I’ve had a few people say to me recently “If you have debt, just walk away; the banks won’t do anything. My friend stopped paying, and nothing happened to him. Don’t bother with credit counselling, or a consumer proposal, just walk away.” Does that strategy actually work?
The answer depends on your situation.
If you owe money to a bank, they want to be repaid. If you don’t pay them, they will follow a standard sequence of events to collect their money.
The first month you miss a payment they will include a “friendly reminder” at the bottom of your statement, saying something like “this is just a friendly reminder to make your payment; if you already made your payment, please disregard this notice.”
By the second month, the note on your statement will be less friendly: “We will suspend your account if you don’t pay.”
By the third or fourth month, collection calls will start, and you may get threatening legal letters. Eventually your account may be turned over to a collection agency, and then the phone calls and letters become even more intense.
Ultimately, if you don’t pay, the bank has three options:
- Stop collection actions and write off your account;
- Continue collecting through a collection agency;
- Take you to court to get a judgement, which may lead to a wage garnishment.
So when would a bank simply give up? When they have no reasonable hope of collecting from you. That may happen in a variety of situations, including when:
- The bank doesn’t know how to contact you, because you have moved and they don’t have your address or phone number;
- They don’t know where you work, so they can’t garnishee your wages; or
- The bank knows that you have no wages to garnishee, perhaps because you are receiving a pension.
A creditor can only garnishee your wages if you have wages. If you are unemployed, or your income is from a source other than wages from employment, such as a pension, then there are no wages to garnishee.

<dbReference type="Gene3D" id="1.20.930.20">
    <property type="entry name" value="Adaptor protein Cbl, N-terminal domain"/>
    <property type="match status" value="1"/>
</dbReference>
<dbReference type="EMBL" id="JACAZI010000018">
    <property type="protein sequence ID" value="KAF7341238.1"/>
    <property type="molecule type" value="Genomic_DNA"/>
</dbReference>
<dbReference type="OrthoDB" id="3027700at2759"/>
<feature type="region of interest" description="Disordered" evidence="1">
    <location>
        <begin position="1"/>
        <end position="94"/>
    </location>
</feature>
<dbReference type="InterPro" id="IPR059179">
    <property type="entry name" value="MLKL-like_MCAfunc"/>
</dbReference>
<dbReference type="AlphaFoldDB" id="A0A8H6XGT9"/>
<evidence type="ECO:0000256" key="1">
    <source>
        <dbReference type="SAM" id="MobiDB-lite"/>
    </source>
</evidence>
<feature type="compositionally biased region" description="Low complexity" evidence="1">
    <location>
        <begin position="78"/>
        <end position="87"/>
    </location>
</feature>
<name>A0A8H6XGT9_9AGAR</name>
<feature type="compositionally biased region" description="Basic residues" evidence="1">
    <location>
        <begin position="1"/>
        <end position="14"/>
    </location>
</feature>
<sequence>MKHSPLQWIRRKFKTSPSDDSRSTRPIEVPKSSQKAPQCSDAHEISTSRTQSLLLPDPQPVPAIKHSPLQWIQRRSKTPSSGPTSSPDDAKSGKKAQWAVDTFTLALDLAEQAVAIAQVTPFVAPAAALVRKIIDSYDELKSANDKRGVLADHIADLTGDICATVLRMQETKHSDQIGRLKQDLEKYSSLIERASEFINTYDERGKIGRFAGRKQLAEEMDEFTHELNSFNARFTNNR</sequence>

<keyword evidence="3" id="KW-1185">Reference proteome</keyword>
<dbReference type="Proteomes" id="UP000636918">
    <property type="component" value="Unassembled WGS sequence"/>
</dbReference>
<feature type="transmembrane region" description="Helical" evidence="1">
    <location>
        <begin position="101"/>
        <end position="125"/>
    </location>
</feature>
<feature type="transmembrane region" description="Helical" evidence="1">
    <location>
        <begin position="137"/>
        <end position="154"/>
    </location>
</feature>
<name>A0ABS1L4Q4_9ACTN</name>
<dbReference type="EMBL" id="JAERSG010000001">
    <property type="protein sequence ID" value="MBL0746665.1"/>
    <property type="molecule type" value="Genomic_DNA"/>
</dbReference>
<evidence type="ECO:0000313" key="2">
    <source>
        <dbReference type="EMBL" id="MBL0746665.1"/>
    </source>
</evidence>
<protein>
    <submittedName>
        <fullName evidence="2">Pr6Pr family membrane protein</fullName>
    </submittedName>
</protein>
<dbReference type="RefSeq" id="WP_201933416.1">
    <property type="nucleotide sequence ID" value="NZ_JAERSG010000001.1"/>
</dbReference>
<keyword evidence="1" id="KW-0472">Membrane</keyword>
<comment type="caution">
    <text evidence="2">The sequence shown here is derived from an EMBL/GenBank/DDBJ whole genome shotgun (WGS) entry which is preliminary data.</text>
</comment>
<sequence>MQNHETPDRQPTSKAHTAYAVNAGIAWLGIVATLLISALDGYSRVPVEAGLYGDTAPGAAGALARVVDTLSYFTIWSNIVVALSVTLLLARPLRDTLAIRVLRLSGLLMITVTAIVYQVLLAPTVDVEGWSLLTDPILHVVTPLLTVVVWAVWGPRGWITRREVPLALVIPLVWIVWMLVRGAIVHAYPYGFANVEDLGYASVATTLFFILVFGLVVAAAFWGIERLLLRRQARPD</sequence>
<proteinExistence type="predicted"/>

So the answer to the question “can I just walk away from my debts?” is “yes”, but only if you are not worried about the repercussions of walking away. If you have no assets to seize, no wages to garnishee, and you are not concerned about a low credit score, walking away is a viable option.
However, if you have a job, or expect to have a job in the near future, or if you have assets, walking away may not be your best option, because you put yourself at risk for a wage garnishment.
If you owe money to Canada Revenue Agency and have a job, or own a house, or have a bank account, ignoring them is very dangerous. CRA can freeze a bank account or garnishee your wages without a court order.
Here’s my advice: if you have debts, attempt to work out payment arrangements directly with your creditors. They may give you a break on the interest rate or stretch out your payments to allow you to pay them in full. If you can’t make a deal with them, and if you have more debt than you can repay, don’t wait until legal action starts. A licensed insolvency trustee will provide you with a free initial consultation to review all of your options, and they can tell you if walking away is a good option.
If you are 80 years old, and your only income is CPP and OAS, and your only debt is an old cellphone bill from five years ago, walking away is probably your best option. If you are working and can’t pay, a consumer proposal or bankruptcy may be a better option than ignoring the problem and hoping that the problem goes away.
Source : Huffington Post Douglas Hoyes Licensed Insolvency Trustee, Chartered Accountant